Hercules deusoniensis (3rd row, 2nd coin), on the other hand, likely is a Romanized Germanic deity. His name probably refers to the Dutch town of Diessen. There is speculation about whether Diessen might have been Postumus' birthplace.
  8. dougsmit

    dougsmit Member Supporter

    Perhaps I should have used a smiley but Postumus is a 'fine looking fellow'.:smuggrin: Once there was a little girl that mistook me for Santa. She still does when convenient. I made this 'spirit' stereo photo in 1978. Today there are few people who know how to freeview stereo cards.
  9. Al Kowsky

    Al Kowsky Supporter! Supporter

    Very clever Doug :D! When I was a pre-teen I used to ride my bike over to the George Eastman House Museum (in those days it was free admission) where I saw a variety of Stereo-Graphoscope hand-viewers. The minute detail seen on the antique cards was awesome :jawdrop:! My mom was an antique nut & went to all the antique shops & second-hand stores, & I was a tag-along :smug:. One day I talked her into buying me one :p, an inexpensive model.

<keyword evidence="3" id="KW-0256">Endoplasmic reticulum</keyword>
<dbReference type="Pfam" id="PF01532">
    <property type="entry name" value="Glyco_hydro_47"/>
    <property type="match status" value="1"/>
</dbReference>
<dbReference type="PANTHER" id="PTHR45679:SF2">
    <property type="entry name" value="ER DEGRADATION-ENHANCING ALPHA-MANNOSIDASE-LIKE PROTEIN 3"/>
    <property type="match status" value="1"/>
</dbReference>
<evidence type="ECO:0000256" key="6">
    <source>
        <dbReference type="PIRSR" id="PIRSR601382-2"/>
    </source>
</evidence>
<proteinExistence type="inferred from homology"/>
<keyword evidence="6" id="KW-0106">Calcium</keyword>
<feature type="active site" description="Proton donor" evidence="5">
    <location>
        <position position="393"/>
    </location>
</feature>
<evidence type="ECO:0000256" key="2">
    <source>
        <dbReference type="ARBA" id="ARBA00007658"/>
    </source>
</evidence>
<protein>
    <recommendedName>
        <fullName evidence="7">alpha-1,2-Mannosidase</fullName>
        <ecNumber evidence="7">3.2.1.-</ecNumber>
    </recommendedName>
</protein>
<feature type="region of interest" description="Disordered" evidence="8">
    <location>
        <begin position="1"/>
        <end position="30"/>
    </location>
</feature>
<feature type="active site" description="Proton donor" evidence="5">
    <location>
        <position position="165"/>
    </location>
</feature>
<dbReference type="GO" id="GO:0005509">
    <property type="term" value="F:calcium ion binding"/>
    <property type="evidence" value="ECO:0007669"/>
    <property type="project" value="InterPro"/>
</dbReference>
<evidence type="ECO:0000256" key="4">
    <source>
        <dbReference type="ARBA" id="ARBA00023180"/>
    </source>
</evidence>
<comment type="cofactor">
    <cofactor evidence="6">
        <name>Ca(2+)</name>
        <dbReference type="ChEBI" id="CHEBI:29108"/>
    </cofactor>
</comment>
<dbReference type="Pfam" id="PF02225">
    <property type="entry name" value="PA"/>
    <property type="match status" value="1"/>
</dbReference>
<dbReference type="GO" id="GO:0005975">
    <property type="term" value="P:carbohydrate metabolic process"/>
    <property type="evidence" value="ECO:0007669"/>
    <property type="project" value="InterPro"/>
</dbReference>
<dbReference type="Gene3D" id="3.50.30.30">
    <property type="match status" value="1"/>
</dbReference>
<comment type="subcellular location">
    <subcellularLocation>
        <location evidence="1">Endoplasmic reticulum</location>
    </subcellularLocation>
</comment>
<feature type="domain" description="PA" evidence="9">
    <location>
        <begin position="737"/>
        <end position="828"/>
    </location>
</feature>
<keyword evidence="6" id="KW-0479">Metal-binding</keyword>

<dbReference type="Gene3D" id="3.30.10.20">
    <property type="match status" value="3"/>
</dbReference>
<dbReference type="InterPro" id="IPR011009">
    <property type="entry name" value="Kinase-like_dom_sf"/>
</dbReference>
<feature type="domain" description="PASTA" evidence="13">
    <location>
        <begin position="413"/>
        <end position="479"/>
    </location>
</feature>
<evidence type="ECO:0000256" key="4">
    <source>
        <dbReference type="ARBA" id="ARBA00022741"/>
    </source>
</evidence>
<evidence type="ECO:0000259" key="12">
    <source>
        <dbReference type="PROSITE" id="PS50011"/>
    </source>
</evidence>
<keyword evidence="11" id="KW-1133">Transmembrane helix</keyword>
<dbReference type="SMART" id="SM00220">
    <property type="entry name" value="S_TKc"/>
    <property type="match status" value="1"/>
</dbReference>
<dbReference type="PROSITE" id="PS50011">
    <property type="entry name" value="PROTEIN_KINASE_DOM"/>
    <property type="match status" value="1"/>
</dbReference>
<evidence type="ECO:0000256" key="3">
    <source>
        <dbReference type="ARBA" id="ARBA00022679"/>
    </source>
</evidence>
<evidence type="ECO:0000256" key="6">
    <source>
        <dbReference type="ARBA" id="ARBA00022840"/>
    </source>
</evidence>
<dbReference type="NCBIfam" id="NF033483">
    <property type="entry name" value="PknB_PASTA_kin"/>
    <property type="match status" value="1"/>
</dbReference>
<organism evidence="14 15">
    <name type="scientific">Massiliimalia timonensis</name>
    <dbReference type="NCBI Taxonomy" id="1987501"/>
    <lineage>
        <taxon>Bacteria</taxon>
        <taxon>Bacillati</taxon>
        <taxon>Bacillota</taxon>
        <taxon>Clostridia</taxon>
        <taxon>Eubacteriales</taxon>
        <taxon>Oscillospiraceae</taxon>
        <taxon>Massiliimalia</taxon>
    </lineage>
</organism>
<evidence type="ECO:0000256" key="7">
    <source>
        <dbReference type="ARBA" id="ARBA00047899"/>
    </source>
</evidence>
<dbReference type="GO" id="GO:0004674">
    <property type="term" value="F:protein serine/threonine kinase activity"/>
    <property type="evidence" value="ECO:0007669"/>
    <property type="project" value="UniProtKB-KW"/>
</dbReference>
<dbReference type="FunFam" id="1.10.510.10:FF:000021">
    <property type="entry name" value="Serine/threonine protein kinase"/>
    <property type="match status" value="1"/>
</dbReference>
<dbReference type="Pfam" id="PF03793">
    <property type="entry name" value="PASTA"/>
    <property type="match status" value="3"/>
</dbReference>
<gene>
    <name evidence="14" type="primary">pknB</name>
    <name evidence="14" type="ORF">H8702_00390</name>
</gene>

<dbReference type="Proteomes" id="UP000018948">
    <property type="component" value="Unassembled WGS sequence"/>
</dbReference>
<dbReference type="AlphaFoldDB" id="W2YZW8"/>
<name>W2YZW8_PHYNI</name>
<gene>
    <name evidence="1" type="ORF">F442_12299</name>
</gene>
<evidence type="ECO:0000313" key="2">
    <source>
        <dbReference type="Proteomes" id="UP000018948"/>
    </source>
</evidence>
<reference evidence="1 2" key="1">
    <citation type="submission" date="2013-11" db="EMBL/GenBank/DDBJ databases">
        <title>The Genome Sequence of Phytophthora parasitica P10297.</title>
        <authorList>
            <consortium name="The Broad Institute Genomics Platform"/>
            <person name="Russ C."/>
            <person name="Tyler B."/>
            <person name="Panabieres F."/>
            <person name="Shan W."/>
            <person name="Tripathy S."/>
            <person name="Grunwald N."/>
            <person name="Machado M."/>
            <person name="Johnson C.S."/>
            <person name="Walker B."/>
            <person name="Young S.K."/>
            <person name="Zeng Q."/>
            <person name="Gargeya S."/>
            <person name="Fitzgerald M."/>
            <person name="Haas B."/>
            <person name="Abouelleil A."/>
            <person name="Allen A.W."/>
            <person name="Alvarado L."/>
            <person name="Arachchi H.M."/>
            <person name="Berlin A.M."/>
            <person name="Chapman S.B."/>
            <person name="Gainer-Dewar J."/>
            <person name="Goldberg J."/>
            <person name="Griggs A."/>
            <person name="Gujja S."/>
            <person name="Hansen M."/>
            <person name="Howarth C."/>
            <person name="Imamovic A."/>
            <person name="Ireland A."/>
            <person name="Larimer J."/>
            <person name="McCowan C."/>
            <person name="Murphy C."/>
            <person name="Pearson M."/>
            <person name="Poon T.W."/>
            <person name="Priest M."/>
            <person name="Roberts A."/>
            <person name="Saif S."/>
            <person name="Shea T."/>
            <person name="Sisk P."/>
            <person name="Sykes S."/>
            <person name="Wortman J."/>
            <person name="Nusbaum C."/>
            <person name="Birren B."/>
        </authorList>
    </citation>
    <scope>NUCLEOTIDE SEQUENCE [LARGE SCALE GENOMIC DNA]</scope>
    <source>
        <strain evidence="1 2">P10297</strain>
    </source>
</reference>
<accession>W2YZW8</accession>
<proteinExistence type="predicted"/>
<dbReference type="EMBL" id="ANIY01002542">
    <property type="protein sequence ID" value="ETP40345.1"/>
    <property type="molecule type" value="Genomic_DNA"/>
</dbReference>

Stereo Graphoscope Hand-viewer.jpg
    For serious collectors there were expensive "deluxe models" Delux Model Stero-hand -viewer.jpg The good old days....
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  10. Al Kowsky

    Al Kowsky Supporter! Supporter

    Orielensis, What a great dozen of double denarii :D! They alone would form a great thread :cool:. I think you should put-together a detailed thread on the group ;).
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  11. svessien

    svessien Senior Member

    I agree that the coins of Postumus are intriguing, and in much greater style than the other emperors from the same period. Al posted some real gems in the OP. I have two of the more common ones, and consider them to be very affordable numismatic joy (25$ each).

    Postumus Laetitia.jpg Postumus Moneta.jpg
  12. dougsmit

    dougsmit Member Supporter